On July 22, 2021

Outdoor recreation grants get big bump in funding from state

By Emma Cotton/VTDigger

A state-funded collaborative designed to fuel recreation projects distributed $300,000 to towns around the state since its inception three years ago. This year, the collaborative has more than $5 million to spend.

The Vermont Outdoor Recreation Economic Collaborative, part of the Dept. of Forests, Parks & Recreation, was formed in 2018 when Gov. Phil Scott assigned a steering committee to expand the $2.5 billion recreation industry in Vermont. It has given grants of various sizes to projects in nine communities.

The money has funded a bike facility and dock in Brighton, wayfinding signs along the Missisquoi Valley Rail Trail, web design to help Poultney advertise Slate Valley Trails, and trail improvements in Randolph.

In January, Scott announced in his annual budget address that he would allocate almost $22 million to the recreation industry, and the surge in Vermont Outdoor Recreation funding comes from a slice of that money.

Program manager Jackie Dagger expects the program will fund up to 25 projects.

The grants are available to nonprofits and municipalities. An additional $1 million is also available through the Enhancement of Recreation Stewardship and Access Trail Grants program for trail-specific projects.

Kim Peters, recreation and parks superintendent for Rutland City, said the city will likely apply for a grant. She rattled off a list of projects that could use the funding. Among them: revitalization work in Meadow Street Park, which could include a new skate park, or the final stages of the Creek Path, which leads from the downtown area to the Rec Center.

Peters said she plans to study the application requirements with other city officials so they can select the strongest project.

Dagger said she’s looking for projects that can boost local recreation businesses, increase participation among all demographics, and strengthen environmental stewardship.

“I think it would be great to see some partnerships between towns … some regional thinking,” she said.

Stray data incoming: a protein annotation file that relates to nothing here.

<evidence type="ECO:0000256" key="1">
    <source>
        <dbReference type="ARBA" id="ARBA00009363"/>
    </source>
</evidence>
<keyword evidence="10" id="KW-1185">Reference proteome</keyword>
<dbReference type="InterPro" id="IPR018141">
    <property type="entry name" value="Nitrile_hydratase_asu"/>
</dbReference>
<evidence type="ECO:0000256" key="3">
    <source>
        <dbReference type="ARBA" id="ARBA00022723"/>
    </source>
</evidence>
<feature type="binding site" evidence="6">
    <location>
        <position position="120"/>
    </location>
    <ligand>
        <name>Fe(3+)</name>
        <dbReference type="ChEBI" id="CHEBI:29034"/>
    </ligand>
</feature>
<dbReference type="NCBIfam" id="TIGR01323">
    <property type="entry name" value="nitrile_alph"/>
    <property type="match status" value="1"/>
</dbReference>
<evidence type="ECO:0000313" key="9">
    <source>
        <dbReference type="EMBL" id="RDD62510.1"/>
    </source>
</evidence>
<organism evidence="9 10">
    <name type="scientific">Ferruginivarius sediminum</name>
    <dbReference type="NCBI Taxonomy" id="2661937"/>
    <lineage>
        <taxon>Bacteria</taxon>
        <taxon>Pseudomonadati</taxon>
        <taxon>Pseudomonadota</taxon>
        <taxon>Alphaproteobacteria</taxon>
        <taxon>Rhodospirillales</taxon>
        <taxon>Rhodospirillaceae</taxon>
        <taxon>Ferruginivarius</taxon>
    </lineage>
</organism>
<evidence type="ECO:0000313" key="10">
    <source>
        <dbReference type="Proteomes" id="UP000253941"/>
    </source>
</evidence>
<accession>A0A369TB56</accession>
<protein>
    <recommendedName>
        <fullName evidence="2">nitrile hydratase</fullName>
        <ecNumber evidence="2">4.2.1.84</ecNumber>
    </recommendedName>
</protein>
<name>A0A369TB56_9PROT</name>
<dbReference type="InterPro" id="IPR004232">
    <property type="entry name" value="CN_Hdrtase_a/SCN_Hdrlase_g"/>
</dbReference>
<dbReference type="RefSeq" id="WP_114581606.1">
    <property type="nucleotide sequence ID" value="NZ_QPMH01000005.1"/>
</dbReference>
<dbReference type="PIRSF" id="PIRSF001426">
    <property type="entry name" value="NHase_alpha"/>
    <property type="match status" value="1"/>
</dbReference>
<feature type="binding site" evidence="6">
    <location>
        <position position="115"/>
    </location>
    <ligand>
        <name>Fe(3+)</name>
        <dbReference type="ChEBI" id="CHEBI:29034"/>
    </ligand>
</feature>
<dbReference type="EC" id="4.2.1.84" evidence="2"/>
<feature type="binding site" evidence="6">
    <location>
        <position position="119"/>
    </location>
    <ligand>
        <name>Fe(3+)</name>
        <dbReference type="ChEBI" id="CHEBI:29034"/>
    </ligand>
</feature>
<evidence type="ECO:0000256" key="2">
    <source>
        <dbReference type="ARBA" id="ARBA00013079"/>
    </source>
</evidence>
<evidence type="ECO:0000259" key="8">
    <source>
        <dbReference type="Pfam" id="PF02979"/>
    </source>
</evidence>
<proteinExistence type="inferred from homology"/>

In the Mad River Valley, a group of organizations has been preparing a letter of interest for months. It’s pitching a $500,000 project that will include an indoor “trail hub” staffed with people who can send hikers and bikers to a growing network of local trails, along with a pedestrian bridge that would give them safe passage across a busy road.

The project would be the center of a connection point among trails, and there’s already a bike shop near that location, said Eric Friedman, executive director of the Mad River Valley Chamber of Commerce.  Friedman said his ears perked up when the governor suggested a potential influx of funding. He’s been attending meetings of the Mad River Riders (a mountain biking group), the Mad River Path and the municipal recreation district.

“It got me thinking, what might we do, if this kind of funding became available, that would really get the most bang for the buck?” he said.

The project would build on an existing effort to combine local trails managed by various organizations, such as the Catamount Trail and the Mad River Path, under a single “Mad River Valley” logo. Through that initiative, Friedman said, multiple outdoors organizations are already working together.

“And so when the [Vermont Outdoor Recreation] grants became a possibility, we realized, this is the next logical step for this collaborative group to get together and try to get this grant,” he said.

Applicants will submit a letter of interest by Aug. 27 to the program, which will invite the strongest candidates to apply.

“We’re trying to make sure that the projects that we fund have the most impact possible for the outdoor recreation economy throughout the state,” Dagger said.

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